Inspired by Jeffrey's post, "Controversial Issues," I decided that I should share an opinion of mine that has come with a great deal of thought.
Most who know me, are aware that I served a mission for The Church of Jesus Christ of Latter-day Saints for two years in the West African nations of Liberia and Sierra Leone. These two countries are among the most impoverished in the world; with some of the lowest GDP per capita and Human Development Index ratings in the world. For those not familiar with these measures, mind boggling abject poverty is as close to an accurate description as I can muster. For two years, I lived and loved among people who had next to nothing in regards to earthly possessions.
When I returned to the United States, it was my initial response to feel guilty for everythingwe had—to walk into into a Wal-Mart for the first time since being home was an experience that I would have a difficult time putting into words. However, after a lot of thought (and an Econ 110 class at BYU) my perspective changed. I realized that levels of wealth, health, and lifestyle are not zero sum game. What do I mean by this? In the most simple terms, the fact that our things are nice in America, does not mean that there can't be nice things in Africa (If you have questions about that and would like to read more, I strongly suggest reading the book Naked Economics). I also realized that guilt is not a meaningful and productive emotion. I discovered that rather than feel guilty for what I had and the circumstances and opportunities that I have been blessed with, I needed to feel both a pronounced sense of gratitude and responsibility. I believe there is profound truth in the oft-considered trite statement "Where much is given much is required."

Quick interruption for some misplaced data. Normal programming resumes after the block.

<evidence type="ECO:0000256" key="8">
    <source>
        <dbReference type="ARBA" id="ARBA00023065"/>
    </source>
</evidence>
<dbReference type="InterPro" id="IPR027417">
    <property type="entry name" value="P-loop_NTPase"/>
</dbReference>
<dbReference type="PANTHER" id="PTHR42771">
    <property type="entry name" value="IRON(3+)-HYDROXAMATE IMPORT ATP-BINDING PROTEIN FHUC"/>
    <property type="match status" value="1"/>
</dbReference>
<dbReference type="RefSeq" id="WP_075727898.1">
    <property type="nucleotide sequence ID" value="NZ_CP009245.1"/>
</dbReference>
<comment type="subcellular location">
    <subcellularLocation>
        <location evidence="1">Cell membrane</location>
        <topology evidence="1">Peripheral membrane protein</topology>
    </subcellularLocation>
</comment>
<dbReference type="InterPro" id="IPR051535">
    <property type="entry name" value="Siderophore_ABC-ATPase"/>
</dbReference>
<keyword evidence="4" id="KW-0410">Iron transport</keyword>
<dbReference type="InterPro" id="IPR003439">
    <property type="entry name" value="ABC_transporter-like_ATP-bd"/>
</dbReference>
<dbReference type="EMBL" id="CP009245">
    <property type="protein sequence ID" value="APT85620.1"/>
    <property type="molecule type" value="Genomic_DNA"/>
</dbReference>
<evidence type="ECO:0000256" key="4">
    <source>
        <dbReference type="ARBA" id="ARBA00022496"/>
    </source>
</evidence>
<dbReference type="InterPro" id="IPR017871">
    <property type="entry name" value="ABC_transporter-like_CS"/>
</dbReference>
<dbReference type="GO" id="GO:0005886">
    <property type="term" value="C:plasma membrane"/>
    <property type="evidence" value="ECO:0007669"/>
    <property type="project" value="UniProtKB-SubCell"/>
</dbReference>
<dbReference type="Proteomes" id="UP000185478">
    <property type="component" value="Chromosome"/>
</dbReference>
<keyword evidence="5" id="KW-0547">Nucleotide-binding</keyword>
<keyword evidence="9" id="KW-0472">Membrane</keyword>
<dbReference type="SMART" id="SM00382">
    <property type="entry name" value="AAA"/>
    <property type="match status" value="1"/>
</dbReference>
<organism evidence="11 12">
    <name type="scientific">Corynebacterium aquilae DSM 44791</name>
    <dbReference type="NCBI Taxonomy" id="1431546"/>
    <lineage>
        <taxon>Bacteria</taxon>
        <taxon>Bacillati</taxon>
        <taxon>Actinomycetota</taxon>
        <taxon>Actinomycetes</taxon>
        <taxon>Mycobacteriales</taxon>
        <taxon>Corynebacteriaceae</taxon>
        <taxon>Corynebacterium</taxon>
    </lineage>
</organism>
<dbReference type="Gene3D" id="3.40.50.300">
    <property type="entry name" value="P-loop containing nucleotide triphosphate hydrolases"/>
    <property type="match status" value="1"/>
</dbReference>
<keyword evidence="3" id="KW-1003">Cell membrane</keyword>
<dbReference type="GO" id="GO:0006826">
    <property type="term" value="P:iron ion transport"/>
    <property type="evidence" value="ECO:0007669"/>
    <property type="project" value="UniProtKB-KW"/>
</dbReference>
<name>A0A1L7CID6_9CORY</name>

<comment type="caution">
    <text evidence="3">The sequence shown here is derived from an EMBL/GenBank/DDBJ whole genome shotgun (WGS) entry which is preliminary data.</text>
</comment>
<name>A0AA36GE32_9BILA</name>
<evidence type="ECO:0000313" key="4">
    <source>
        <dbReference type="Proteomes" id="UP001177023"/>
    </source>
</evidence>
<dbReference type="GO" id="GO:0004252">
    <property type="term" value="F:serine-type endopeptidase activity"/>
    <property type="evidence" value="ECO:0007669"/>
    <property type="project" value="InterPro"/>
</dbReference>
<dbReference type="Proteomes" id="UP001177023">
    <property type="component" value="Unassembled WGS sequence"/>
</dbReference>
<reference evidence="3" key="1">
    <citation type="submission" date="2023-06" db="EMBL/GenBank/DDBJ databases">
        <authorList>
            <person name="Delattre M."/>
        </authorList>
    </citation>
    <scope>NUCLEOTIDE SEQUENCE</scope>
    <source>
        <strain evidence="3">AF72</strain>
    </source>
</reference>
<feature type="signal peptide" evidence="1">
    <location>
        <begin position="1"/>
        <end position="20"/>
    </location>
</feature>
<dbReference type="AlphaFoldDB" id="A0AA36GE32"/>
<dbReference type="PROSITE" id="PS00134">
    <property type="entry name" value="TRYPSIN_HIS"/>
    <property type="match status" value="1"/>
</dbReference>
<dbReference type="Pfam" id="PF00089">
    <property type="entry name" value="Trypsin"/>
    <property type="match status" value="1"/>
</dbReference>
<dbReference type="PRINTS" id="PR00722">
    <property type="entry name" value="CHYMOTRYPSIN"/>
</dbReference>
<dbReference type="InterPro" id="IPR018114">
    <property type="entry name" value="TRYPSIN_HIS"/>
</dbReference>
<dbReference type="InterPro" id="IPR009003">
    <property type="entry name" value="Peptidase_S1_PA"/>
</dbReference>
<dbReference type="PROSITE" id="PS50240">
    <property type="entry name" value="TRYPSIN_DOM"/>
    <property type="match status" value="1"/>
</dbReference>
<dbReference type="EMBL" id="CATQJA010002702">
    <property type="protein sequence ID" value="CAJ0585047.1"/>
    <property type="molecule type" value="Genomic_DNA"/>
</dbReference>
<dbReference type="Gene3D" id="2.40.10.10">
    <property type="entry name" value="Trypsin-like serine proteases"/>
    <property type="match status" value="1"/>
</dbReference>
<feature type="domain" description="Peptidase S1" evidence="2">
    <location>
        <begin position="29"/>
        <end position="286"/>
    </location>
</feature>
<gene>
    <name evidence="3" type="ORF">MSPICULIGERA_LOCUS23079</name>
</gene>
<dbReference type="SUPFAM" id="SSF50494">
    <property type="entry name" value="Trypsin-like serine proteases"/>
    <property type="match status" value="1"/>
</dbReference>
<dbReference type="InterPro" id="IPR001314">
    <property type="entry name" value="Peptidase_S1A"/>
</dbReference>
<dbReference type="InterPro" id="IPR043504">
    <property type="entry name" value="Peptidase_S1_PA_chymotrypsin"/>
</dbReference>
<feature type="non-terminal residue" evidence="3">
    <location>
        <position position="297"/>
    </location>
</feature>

So this is my invitation to all: Don't feel guilty about your circumstances, love them. Feel deep gratitude for all that you have been blessed with, start thinking about ways that you can give back, and then commit to making the world around you a better place.